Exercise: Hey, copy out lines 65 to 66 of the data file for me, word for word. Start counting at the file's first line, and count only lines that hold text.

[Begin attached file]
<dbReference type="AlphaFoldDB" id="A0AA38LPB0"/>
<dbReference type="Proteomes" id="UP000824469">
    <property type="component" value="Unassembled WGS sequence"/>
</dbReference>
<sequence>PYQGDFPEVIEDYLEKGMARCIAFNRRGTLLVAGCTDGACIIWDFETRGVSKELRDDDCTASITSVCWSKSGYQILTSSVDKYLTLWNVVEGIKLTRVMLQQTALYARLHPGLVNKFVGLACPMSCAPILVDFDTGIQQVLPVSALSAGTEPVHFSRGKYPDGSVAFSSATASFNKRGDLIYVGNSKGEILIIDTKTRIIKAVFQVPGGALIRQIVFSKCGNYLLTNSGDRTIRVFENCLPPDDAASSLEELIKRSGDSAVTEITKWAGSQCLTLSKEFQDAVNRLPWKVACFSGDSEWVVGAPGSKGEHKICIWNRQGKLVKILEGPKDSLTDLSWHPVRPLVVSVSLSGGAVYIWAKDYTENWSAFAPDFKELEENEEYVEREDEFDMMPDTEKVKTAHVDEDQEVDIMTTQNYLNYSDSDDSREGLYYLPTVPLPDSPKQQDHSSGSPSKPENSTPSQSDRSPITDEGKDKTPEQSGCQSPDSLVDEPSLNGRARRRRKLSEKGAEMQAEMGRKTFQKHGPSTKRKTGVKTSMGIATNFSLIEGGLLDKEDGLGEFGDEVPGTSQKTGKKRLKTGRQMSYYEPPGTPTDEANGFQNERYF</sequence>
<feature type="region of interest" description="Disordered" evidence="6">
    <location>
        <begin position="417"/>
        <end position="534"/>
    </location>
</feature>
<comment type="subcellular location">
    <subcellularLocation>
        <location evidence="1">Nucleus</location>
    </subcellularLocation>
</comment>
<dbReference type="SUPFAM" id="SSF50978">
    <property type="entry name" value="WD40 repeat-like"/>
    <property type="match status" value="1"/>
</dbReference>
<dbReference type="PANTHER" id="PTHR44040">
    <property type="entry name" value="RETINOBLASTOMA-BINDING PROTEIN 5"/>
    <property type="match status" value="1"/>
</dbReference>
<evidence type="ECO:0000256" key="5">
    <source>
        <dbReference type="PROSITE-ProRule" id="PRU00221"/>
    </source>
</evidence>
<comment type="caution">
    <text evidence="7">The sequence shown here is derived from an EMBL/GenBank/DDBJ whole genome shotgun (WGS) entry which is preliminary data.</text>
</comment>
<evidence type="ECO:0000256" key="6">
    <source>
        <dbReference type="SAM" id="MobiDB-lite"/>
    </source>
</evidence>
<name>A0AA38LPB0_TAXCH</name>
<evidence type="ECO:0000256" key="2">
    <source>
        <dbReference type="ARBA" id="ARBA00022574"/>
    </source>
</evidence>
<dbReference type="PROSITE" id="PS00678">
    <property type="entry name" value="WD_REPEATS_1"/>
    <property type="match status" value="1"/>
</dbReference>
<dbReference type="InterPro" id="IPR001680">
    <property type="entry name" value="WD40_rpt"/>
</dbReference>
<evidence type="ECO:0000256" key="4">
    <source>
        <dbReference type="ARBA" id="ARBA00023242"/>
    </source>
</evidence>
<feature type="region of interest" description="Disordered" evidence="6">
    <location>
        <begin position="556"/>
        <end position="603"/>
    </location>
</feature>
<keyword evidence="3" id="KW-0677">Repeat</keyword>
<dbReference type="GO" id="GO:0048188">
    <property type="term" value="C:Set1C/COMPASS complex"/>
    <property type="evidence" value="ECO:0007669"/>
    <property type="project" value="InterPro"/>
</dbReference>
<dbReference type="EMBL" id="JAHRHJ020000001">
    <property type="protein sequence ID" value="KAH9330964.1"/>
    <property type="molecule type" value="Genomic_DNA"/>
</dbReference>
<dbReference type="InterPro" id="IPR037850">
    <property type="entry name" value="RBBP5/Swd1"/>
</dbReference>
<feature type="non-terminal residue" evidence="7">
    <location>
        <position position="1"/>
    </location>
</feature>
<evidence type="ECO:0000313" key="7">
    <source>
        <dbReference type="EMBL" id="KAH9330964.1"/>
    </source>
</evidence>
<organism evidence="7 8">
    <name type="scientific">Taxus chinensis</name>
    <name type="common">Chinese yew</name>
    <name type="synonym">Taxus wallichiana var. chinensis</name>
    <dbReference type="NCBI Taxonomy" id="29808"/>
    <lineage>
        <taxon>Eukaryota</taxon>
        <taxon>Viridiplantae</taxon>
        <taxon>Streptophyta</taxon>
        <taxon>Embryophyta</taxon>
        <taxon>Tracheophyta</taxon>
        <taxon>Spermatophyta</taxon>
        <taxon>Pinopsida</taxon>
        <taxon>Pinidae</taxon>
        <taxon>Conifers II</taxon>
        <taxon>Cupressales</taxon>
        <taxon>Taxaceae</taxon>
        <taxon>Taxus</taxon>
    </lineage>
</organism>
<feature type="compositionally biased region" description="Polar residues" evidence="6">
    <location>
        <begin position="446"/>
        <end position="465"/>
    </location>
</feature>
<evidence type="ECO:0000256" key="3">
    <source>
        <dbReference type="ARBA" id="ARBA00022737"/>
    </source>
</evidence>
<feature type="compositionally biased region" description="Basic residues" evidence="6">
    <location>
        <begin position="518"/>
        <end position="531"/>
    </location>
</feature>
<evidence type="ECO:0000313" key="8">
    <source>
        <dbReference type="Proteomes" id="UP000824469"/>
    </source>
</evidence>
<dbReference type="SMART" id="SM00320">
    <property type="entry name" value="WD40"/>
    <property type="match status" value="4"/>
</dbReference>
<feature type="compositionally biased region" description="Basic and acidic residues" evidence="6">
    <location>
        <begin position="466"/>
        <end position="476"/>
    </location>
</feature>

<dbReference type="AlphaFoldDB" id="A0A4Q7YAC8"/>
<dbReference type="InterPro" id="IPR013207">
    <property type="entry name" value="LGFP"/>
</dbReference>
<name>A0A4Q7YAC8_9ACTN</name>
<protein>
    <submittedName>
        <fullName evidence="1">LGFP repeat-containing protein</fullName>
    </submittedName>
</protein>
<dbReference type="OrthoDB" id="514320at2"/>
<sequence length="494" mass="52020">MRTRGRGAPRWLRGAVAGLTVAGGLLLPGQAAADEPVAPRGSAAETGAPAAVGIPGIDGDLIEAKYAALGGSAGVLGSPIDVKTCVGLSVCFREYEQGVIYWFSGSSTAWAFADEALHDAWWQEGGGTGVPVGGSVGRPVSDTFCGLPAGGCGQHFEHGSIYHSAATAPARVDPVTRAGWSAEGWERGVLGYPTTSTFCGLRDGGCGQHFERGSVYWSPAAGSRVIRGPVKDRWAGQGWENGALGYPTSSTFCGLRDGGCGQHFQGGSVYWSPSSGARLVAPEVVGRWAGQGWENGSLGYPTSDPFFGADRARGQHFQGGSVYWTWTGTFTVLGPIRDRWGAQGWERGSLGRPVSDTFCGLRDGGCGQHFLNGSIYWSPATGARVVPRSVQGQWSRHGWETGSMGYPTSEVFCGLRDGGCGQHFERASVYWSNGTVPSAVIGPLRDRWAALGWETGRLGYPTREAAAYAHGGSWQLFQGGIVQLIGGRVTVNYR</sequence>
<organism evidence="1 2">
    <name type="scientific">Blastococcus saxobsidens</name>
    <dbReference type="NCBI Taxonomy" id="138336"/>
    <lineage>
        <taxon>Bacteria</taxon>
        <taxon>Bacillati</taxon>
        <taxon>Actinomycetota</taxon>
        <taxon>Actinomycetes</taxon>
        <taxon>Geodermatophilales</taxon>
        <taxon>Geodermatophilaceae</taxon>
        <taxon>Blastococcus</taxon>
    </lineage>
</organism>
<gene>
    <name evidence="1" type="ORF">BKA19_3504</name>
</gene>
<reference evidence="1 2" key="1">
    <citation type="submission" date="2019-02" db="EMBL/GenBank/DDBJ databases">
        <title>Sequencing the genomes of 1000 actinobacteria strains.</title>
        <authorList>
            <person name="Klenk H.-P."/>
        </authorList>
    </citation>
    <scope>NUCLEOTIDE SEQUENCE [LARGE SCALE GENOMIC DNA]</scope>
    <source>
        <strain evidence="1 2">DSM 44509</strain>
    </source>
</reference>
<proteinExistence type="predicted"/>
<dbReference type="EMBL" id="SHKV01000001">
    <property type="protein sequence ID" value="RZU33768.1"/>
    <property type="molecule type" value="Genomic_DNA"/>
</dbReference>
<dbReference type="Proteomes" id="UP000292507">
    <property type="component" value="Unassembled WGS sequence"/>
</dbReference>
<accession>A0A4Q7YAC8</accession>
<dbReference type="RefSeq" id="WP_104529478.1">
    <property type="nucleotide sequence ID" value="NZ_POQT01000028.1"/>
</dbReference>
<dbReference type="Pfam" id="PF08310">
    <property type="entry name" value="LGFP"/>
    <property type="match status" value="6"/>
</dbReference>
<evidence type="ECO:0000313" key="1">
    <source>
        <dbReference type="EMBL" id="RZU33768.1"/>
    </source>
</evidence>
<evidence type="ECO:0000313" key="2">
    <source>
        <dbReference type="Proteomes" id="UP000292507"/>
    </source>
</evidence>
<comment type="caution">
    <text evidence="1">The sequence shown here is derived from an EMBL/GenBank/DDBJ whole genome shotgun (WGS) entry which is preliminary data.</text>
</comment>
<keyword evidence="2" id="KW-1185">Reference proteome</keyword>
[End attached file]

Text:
    <property type="evidence" value="ECO:0007669"/>
    <property type="project" value="InterPro"/>